In previous tutorials, everything revolved around the concept of nodes. Scenes are collections of nodes. They become active once they enter the scene tree.
The way Godot works internally is as follows. There is the OS class, which is the only instance that runs at the beginning. Afterwards, all drivers, servers, scripting languages, scene system, etc are loaded.
When initialization is complete, OS needs to be supplied a MainLoop to run. Up to this point, all this is internals working (you can check main/main.cpp file in the source code if you are ever interested to see how this works internally).
The user program, or game, starts in the MainLoop. This class has a few methods, for initialization, idle (frame-synchronized callback), fixed (physics-synchronized callback), and input. Again, this is low level and when making games in Godot, writing your own MainLoop seldom makes sense.
One of the ways to explain how Godot works is that it’s a high level game engine over a low level middleware.
The scene system is the game engine, while the OS and servers are the low level API.
The scene system provides its own main loop to OS, SceneTree. This is automatically instanced and set when running a scene, no need to do any extra work.
It’s important to know that this class exists because it has a few important uses:
- It contains the root Viewport, to which a scene is added as a child when it’s first opened to become part of the Scene Tree (more on that next).
- It contains information about the groups and has the means to call all nodes in a group or get a list of them.
- It contains some global state functionality, such as setting pause mode or quitting the process.
When a node is part of the Scene Tree, the SceneTree singleton can be obtained by calling Node.get_tree().
The root Viewport is always at the top of the scene. From a node, it can be obtained in two different ways:
This node contains the main viewport. Anything that is a child of a Viewport is drawn inside of it by default, so it makes sense that the top of all nodes is always a node of this type otherwise nothing would be seen.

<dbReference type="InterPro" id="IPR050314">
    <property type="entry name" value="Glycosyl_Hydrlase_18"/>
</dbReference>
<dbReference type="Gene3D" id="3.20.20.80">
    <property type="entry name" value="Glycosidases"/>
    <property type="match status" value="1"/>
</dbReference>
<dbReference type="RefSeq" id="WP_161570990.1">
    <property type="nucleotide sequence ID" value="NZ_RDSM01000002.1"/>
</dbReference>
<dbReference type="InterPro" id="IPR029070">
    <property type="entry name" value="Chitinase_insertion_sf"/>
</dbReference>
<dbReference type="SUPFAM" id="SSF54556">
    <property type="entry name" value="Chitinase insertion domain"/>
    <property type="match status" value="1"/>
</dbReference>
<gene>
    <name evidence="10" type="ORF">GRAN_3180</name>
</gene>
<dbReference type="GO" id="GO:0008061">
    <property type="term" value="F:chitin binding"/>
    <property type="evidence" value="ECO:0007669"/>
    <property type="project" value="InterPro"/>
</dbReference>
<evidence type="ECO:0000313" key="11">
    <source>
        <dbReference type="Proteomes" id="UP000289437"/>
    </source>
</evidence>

While other viewports can be created in the scene (for split-screen effects and such), this one is the only one that is never created by the user. It’s created automatically inside SceneTree.
When a node is connected, directly or indirectly, to the root viewport, it becomes part of the scene tree.
This means that as explained in previous tutorials, it will get the _enter_tree() and _ready() callbacks (as well as _exit_tree()).
When nodes enter the Scene Tree, they become active. They get access to everything they need to process, get input, display 2D and 3D visuals, receive and send notifications, play sounds, etc. When they are removed from the scene tree, they lose these abilities.
Most node operations in Godot, such as drawing 2D, processing, or getting notifications are done in tree order. This means that parents and siblings with a lower rank in the tree order will get notified before the current node.
«Becoming active» by entering the Scene Tree¶
- A scene is loaded from disk or created by scripting.
- The root node of that scene (only one root, remember?) is added as either a child of the «root» Viewport (from SceneTree), or to any child or grandchild of it.
- Every node of the newly added scene, will receive the «enter_tree» notification ( _enter_tree() callback in GDScript) in top-to-bottom order.
- An extra notification, «ready» ( _ready() callback in GDScript) is provided for convenience, when a node and all its children are inside the active scene.
- When a scene (or part of it) is removed, they receive the «exit scene» notification ( _exit_tree() callback in GDScript) in bottom-to-top order
Changing current scene¶
After a scene is loaded, it is often desired to change this scene for another one. The simple way to do this is to use the SceneTree.change_scene() function:
Rather than using file paths, one can also use ready-made PackedScene resources using the equivalent function SceneTree.change_scene_to(PackedScene scene):
These are quick and useful ways to switch scenes but have the drawback that the game will stall until the new scene is loaded and running. At some point in the development of your game, it may be preferable to create proper loading screens with progress bar, animated indicators or thread (background) loading. This must be done manually using autoloads (see next chapter) and Background loading.